In the immediate aftermath of an earthquake, the need to provide shelter and privacy for those affected is outranked only by the need for food and water. As such, a lot of effort is now put into planning for disaster: how will shelters be distributed? How can they be built cheaply, in large numbers? The answers to these questions have usually led to a standardized design, distributed to any part of the world in the days after an earthquake strikes.
But is this the best way to deal with these natural disasters? Architecture Global Aid, a group based in Spain and Japan, thinks not. They're developing a series of lightweight, fold-able shelters which are actually distributed to earthquake-prone areas in preparation for future earthquakes, rather than in response to one. And unusually, these "Origami Houses" have different designs to suit conditions in different countries.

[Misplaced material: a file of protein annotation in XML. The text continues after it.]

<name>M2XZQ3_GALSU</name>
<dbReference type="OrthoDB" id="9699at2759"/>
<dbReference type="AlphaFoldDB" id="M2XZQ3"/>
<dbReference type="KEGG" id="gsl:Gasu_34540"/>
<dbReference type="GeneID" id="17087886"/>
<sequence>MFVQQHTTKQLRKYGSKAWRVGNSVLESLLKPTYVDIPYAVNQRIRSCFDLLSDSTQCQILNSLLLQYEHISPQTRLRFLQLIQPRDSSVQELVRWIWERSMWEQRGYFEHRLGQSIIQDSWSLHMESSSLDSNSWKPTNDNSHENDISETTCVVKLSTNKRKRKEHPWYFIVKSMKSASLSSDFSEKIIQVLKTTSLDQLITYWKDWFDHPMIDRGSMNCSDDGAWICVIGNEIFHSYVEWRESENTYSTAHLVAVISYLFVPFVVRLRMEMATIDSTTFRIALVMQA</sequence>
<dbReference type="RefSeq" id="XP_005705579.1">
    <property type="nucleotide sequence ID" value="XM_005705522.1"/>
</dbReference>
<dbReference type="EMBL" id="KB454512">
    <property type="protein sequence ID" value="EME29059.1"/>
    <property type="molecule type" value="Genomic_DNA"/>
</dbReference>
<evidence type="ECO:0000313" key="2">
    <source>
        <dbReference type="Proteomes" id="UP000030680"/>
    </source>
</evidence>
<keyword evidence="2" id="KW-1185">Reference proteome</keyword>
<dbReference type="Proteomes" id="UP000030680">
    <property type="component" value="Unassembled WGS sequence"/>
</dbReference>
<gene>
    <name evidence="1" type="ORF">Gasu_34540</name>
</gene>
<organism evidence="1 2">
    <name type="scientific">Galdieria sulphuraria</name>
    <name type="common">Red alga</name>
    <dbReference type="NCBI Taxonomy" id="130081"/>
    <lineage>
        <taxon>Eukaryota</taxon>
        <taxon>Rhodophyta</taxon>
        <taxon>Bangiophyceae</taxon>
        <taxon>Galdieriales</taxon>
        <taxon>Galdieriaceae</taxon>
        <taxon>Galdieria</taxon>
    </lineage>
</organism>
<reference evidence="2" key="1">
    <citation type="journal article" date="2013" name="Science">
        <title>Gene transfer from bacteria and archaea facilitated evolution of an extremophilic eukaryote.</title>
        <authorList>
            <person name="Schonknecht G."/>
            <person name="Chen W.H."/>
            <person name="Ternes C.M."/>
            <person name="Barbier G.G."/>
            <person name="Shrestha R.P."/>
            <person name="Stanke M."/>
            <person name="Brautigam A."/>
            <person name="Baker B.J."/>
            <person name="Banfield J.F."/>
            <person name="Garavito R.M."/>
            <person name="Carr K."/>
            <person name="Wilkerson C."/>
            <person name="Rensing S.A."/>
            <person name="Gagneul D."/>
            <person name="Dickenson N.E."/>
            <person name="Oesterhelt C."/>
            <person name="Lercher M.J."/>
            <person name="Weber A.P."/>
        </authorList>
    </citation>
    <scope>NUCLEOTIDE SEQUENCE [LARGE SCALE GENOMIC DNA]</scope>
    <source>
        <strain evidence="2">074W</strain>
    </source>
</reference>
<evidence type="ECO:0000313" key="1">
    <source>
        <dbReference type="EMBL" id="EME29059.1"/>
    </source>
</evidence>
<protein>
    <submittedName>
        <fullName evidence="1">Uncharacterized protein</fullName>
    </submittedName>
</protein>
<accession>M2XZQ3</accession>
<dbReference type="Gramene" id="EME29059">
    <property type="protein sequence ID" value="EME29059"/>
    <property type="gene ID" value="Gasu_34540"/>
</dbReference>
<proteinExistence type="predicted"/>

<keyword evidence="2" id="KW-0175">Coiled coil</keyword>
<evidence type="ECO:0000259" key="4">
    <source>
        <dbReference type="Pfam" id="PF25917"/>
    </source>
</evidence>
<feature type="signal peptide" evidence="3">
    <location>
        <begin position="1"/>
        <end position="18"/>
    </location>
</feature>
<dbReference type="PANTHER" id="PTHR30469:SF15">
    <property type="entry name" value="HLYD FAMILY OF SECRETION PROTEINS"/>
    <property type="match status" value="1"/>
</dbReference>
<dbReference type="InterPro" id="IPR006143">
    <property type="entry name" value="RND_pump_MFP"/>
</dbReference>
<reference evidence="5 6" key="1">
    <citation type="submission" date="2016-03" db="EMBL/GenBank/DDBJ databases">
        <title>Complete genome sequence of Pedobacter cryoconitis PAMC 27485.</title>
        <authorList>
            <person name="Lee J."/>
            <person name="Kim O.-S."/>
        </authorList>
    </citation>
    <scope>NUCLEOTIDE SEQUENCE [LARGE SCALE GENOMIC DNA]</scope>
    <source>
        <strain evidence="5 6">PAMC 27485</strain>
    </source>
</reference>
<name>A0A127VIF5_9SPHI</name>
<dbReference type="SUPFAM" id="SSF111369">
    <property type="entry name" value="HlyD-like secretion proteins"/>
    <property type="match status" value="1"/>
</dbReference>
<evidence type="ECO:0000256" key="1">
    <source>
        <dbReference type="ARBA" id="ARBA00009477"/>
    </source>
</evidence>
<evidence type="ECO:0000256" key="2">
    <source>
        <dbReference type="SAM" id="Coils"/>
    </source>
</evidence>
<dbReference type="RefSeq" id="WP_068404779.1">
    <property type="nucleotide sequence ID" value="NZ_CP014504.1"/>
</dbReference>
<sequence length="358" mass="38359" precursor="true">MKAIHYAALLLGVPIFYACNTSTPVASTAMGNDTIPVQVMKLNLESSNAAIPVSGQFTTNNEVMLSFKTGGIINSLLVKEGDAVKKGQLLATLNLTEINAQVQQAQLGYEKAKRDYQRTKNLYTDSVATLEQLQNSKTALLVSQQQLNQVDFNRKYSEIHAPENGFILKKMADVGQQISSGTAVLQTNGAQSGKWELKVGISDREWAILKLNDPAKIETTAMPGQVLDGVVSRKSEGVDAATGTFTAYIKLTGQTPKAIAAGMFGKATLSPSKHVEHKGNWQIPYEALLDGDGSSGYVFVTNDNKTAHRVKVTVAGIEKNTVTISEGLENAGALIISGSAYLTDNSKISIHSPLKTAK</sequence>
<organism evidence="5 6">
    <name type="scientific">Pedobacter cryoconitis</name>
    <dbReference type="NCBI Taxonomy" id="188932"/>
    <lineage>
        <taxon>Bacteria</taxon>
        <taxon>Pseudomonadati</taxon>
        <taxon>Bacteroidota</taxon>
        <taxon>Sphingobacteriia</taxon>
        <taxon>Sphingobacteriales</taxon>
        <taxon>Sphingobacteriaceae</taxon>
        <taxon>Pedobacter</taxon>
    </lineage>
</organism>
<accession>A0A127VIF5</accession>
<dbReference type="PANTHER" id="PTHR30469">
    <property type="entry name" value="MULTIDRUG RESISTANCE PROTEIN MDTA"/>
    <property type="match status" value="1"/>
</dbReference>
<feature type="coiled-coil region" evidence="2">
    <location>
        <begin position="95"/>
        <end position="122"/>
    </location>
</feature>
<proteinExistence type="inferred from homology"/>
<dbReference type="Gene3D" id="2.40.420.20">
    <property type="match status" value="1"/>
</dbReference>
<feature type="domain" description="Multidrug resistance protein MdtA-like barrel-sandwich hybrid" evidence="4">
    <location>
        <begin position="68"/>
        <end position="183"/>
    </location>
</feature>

Read on to find out more about these Origami Houses